Reward him for good behavior. "Rover, good boy!" and a pat on the head or neck rub. Give him ample, regular opportunities to "do good." Teach him commands such as "sit" and "stay" and "down" -- then practice them frequently so he can earn your praise. And "no free lunch" -- have him perform a simple act of obedience before giving him a treat or his meal.

Housebreaking. Read all you can about housebreaking. Even a dog considered housebroken can have accidents. Learning effective, humane techniques is NOT hard -- and taking the time upfront will pay off by speeding up the housebreaking process.

Trainers now recommend Crate Training for effective housebreaking. The dog is confined in a wire crate, kept in a well-lighted family area, for short periods of time. This technique utilizes a dog's instinct to avoiding messing in his den. He'll try to hold it until you let him out and take him to an approved potty spot (use the same area at the beginning to convey the message). Remember that puppies can't hold it for more than a few hours, so work up gradually. Do not crate a dog for more than 5 hours at a time. Read more on Housebreaking.

Destruction & Aggression. A dog cannot do damage if you don't allow this to happen. Watch your new dog carefully -- and keep her in a kitchen, in a crate or other secure area if you can't attend to her, with chew toys to keep her busy.

Don't encourage rough or wild behavior. To avoid bites, don't place your face near the dog's face until you've started obedience training, taught him acceptable behavior and established yourself and other humans in the home as higher in the hierarchy. In other words, until you've earned the dog's respect. Tell everyone in your home to abide by this advice.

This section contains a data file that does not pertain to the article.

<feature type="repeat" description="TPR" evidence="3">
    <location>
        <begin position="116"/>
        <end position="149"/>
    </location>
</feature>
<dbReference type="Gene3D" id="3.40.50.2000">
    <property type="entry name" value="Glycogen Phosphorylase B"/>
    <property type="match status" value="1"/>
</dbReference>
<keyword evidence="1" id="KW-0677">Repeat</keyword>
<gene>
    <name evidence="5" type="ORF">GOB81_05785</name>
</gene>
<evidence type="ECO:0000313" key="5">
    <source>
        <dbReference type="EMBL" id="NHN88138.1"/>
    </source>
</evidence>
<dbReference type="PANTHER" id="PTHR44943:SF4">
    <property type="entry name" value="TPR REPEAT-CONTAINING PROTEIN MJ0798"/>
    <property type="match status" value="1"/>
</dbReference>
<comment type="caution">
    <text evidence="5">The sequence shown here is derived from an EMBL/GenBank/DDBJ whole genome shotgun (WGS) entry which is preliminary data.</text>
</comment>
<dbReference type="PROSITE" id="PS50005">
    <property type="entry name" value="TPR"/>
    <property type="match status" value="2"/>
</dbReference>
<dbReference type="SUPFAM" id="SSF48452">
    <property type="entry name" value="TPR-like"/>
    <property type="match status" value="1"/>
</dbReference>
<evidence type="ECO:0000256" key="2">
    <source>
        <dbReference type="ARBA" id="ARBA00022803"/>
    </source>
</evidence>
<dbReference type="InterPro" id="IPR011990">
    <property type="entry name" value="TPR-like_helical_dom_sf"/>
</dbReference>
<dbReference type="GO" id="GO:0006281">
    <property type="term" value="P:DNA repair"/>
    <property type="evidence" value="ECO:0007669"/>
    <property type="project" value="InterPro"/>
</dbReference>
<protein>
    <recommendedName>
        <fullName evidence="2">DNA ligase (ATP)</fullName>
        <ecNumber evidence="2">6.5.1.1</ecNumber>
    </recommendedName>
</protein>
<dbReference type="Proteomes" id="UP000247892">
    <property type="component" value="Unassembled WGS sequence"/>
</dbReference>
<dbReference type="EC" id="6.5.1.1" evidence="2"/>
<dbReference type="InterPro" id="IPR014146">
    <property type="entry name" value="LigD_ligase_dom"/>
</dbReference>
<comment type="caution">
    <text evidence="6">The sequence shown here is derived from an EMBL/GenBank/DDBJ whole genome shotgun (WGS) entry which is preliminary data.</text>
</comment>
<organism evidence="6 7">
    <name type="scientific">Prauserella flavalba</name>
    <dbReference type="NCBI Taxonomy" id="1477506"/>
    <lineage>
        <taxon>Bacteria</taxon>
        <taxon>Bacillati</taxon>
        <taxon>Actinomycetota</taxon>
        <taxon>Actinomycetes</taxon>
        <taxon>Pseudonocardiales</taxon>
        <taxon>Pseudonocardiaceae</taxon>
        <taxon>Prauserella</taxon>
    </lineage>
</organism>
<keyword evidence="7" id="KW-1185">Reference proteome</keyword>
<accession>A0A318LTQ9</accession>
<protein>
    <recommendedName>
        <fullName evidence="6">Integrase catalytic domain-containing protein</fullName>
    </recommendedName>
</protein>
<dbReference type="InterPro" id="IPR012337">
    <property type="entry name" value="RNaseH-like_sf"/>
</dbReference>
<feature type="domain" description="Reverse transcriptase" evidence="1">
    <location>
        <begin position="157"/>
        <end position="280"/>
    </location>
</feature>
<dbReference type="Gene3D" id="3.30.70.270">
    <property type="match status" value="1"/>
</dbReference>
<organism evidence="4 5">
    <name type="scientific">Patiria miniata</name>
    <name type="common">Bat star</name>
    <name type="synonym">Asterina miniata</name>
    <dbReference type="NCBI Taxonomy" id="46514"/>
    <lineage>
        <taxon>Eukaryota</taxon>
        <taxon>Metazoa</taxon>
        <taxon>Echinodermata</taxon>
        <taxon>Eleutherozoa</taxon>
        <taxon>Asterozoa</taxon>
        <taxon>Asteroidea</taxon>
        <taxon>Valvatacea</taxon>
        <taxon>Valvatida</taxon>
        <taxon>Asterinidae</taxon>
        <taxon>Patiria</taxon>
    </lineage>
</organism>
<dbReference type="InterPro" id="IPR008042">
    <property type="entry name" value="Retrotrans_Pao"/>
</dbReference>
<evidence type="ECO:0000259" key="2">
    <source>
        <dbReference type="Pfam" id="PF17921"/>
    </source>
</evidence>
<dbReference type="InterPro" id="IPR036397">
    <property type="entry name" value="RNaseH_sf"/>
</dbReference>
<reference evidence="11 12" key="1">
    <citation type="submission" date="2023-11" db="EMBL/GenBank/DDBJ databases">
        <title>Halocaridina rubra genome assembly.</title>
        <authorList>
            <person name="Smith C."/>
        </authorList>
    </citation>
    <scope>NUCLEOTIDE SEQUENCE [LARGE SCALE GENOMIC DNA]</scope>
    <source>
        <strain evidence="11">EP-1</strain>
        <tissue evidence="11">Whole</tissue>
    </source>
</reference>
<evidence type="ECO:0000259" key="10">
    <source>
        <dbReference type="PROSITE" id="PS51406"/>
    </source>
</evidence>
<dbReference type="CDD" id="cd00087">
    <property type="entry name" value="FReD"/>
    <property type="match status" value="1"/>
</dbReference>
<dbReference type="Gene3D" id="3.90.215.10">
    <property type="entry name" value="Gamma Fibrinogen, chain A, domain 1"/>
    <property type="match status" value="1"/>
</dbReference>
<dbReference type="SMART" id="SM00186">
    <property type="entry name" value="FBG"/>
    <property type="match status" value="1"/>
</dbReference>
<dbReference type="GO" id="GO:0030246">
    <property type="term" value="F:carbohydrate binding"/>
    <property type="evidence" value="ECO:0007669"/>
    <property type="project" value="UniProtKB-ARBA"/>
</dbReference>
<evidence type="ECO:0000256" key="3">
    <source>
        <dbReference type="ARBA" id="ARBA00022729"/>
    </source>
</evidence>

Remember: many dogs have not had the luck to be socialized yet. Their baggage may include unacceptable behaviors you must watch for, and then retrain with the help of books and professionals. Read more on Behavior

Safety. Remove dangerous objects from a dog's reach. Always keep a dog on-leash when outdoors in unfenced areas; watch even in a fenced yard.

Love. Perhaps one of the most important ingredients in your dogs life. Treat your dog as a member of the family, an indoor resident. Don't leave a dog outside unattended; a dog can eventually learn to escape the yard or someone can harm or take him. It's not worth the risk. Give them attention and kindness. Include them in your life as much as you can. Remember, you have your friends, work and activites, you are their whole world.

The Key to a Happy Relationship: Commitment!
The keys to success are consistency -- and commitment. Be committed in helping your dog adjust and in integrating him into the family. Realize this living being is counting on you...that nobody is perfect...and that adjustment and training take time. Sign up for obedience training from the start.

Enter pet ownership as a lifetime commitment. Don't get a dog until you're sure you have the resources and time to care for this animal for the rest of his or her life. In return, you will be rewarded with unconditional love.

Next > What dog is right for you?